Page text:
I could fight it, but all that would do is waste time. Because, in the end, I’ll do whatever my imagination — and the Girls in the Basement — want.


Second thought: Just recently, it’s become very clear to me that there’s a world of difference between a book I don’t like and a book I think is bad. There are any number of books out there I don’t like, for whatever reason, and most of them are good books. Just not books for me.

I’m not sure what this has to do with anything, though I think it relates to reviews. How many reviews out there give a book low grade — whatever the grading system — as if the book were badly done schoolwork, when the truth is, the reviewer just didn’t like it? I’ve always known how subjective reviews are, both from having written them myself and from comparing my responses to a given book to reviewers’ responses to the same book. But somehow it’s different today.

What To Do, What To Do…

Is it stuck when you’re not entirely sure what to do next? I’m inclined to think not, mainly because I can feel what to do next simmering away in the back of my mind.

The scene I’ve been working on is, for all intents and purposes, finished. I’m not entirely satisfied with the very end, the last paragraph or so, but I don’t have to be in order to move on. The bulk of the scene is where it needs to be, Ilsabet’s first turning point, the hinge on which her story swings for the first time. I’m happy because I can feel the story turning in the scene; things are not the same at the end as they were at the beginning. Best of all, ‘the beginning’ can mean either the beginning of the scene or the beginning of the story, which is what you want for a story turning point.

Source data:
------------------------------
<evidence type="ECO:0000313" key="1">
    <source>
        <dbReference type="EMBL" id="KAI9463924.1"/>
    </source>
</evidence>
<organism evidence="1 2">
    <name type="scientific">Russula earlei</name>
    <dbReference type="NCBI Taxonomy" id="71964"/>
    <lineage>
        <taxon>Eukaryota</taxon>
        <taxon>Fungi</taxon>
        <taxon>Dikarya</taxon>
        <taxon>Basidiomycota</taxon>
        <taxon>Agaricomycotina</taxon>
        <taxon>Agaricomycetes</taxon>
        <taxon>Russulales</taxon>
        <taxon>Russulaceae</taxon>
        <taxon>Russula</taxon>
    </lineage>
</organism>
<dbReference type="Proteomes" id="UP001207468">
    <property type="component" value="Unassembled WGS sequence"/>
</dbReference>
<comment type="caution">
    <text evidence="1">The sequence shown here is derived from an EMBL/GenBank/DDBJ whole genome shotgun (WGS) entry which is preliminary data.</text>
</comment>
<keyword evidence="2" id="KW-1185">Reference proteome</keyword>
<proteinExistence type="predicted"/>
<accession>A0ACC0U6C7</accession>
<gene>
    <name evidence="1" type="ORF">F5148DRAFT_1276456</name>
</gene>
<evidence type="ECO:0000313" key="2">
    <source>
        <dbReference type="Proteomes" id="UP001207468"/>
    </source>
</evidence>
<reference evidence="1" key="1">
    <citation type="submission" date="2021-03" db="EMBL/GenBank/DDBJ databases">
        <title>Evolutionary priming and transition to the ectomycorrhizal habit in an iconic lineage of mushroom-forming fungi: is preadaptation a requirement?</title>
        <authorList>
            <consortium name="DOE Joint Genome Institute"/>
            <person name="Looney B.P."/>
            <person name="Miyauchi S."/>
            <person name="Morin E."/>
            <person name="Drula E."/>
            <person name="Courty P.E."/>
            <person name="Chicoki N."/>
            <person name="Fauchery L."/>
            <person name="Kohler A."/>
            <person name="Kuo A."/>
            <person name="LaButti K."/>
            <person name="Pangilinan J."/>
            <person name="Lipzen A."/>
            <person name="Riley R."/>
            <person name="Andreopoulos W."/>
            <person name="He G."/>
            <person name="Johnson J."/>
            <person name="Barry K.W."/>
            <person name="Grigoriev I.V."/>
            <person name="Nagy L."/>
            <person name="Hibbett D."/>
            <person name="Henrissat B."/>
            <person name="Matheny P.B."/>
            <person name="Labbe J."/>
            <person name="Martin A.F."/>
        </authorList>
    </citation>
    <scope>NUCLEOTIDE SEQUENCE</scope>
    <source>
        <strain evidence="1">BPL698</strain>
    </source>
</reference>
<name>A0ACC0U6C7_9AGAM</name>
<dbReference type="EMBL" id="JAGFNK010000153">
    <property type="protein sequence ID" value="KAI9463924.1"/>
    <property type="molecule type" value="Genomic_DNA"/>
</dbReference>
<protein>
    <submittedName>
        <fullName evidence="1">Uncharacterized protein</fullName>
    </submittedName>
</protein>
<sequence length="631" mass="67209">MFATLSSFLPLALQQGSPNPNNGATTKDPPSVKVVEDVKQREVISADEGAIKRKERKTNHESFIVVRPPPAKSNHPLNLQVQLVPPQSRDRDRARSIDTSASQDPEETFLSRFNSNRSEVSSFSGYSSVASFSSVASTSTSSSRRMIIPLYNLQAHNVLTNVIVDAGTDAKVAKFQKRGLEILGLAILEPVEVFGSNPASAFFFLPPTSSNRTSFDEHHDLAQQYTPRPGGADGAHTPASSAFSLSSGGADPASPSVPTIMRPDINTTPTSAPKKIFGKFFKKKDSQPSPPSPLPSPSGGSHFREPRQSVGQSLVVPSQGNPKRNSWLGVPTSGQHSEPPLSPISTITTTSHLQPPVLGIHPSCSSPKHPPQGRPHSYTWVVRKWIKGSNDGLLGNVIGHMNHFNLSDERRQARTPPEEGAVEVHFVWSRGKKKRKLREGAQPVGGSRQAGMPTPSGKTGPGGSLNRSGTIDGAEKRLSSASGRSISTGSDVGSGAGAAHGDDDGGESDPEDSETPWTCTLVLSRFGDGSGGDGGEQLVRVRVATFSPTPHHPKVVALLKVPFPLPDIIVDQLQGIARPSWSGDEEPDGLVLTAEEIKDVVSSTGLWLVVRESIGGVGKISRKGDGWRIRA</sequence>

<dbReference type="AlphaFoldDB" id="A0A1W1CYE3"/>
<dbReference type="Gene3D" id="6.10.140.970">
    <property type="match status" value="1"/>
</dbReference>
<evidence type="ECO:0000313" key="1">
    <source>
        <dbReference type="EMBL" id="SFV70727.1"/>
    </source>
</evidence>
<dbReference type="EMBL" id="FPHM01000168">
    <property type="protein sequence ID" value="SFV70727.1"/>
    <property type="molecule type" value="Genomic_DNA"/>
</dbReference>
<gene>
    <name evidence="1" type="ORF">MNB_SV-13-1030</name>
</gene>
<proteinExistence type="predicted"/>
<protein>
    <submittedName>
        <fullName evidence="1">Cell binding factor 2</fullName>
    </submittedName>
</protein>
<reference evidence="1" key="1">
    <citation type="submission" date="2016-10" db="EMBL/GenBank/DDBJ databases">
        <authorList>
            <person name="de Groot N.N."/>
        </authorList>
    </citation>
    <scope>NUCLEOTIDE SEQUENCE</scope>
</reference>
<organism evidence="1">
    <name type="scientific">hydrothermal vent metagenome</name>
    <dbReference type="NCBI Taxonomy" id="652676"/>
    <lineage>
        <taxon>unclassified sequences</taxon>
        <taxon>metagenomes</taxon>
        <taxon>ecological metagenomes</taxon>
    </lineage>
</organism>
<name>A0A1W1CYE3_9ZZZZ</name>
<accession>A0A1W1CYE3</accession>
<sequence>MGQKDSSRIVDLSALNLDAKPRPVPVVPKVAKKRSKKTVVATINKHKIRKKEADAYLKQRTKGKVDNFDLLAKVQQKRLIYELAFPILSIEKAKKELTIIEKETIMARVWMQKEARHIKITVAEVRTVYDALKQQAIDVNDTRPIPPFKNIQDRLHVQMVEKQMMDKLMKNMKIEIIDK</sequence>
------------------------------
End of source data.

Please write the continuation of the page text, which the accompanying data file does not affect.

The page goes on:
So, what next? I actually have two options: I can write the next scene in Ilsabet’s point of view, the beginning of the first half of the second act, or I can write Ennevel’s turning point scene. I know how both scenes begin and I know who the players are in each, but they both have stumbling blocks. In the case of the Ilsabet scene, I know what the outcome is, but I don’t know how to get there in a way that includes believable and story-related conflict, and I don’t feel as if I can begin the scene without some sense of that. (Which is probably silly; half the scenes in this story were begun when I didn’t have much more than, ‘Here’s how it starts and here’s what I think should happen.’)

The Ennevel scene is even less developed; all I really have is who’s in the scene and where, roughly, the scene takes place. I’m not sure what happens, what the outcome is, and since this is Ennevel’s hinge scene, I kind of need that.